The author considers Buddha’s teaching was, and is clearly a very progressive political virtue, so relevant to the old as much as to the new world we are living in. Ironically we Khmer have not been a Progressive Buddhist Nation. The only probable explanation which comes to mind is that perhaps we have only consumed the “bark of the Dharma Tree”, in other words the superficial aspect of Buddhism such as rituals and ceremonies etc, but have yet to taste the “core of Buddha’s Dharma”. It is now critical and urgent that Khmer must shed our utter ignorance and begin to search earnestly for the solid foundation of true wisdom and strength within this core. Until we find it, our collective existence as a free nation is increasingly overburdened with fear, disorientation, disunity, and misery that will end only after our cultural heritage, religion, identity and freedom is finally crushed and reduced into an ash heap of history.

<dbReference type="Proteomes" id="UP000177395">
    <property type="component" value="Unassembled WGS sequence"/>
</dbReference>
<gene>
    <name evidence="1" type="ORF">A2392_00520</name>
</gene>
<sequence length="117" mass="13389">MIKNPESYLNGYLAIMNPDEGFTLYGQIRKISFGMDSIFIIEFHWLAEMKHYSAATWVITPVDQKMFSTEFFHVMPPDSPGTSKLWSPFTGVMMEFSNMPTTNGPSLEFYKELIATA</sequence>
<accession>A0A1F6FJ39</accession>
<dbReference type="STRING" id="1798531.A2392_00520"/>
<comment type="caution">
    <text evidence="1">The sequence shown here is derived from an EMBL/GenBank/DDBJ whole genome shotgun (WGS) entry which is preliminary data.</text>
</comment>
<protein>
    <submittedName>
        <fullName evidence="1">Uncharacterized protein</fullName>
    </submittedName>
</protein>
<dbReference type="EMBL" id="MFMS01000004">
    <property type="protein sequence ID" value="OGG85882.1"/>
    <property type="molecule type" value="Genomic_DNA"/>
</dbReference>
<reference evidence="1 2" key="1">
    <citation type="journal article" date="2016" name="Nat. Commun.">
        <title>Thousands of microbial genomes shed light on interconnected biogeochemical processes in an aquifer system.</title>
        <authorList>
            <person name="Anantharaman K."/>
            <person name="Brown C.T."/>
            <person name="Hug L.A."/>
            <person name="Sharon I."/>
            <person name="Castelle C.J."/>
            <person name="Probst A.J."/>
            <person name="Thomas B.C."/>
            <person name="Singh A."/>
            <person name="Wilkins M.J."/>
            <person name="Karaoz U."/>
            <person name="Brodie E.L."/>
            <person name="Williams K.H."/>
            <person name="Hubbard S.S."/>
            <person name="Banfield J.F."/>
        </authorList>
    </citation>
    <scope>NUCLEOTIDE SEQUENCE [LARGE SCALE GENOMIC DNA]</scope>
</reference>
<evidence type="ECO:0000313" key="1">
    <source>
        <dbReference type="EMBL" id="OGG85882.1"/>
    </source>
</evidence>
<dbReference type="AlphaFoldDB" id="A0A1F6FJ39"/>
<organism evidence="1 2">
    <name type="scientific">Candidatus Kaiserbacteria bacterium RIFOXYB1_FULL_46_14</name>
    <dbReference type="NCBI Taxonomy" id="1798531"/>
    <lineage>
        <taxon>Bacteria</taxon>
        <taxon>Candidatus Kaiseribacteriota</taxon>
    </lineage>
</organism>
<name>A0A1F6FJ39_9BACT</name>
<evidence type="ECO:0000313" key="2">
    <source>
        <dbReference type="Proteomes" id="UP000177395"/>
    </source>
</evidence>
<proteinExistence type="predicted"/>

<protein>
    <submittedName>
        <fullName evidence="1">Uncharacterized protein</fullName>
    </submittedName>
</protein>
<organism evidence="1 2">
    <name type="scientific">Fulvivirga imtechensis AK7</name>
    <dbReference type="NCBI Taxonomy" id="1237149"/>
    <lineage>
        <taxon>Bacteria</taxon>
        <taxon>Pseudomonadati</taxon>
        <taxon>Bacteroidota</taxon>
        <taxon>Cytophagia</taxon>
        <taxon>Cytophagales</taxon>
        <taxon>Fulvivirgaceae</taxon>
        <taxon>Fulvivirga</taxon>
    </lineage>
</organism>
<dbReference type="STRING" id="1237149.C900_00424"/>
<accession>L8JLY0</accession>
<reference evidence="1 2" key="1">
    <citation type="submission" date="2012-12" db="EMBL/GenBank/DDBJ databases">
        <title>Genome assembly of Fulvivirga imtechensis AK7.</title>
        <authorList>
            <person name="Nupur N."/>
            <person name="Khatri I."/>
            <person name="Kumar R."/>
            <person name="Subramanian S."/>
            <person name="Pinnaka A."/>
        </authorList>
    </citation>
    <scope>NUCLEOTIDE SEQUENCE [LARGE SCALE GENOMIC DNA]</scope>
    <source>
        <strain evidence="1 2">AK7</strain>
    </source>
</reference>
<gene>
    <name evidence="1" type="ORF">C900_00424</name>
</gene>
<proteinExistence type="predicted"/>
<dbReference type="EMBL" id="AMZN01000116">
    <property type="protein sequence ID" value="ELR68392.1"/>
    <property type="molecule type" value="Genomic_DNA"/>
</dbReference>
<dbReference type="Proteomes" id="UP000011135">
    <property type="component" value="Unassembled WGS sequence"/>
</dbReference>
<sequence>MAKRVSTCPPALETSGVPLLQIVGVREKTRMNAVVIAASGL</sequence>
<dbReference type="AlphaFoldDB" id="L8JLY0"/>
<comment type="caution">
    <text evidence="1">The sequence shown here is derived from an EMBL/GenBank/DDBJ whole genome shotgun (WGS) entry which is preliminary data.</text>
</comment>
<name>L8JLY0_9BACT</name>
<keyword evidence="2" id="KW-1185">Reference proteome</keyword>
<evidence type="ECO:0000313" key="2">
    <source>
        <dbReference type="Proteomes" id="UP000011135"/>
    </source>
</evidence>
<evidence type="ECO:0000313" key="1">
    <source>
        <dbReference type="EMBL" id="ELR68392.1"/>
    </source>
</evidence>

“In the land of the blind, the one-eyed man is Lord” ― Niccolò Machiavelli, Italian Philosopher/Writer (1469 – 1527)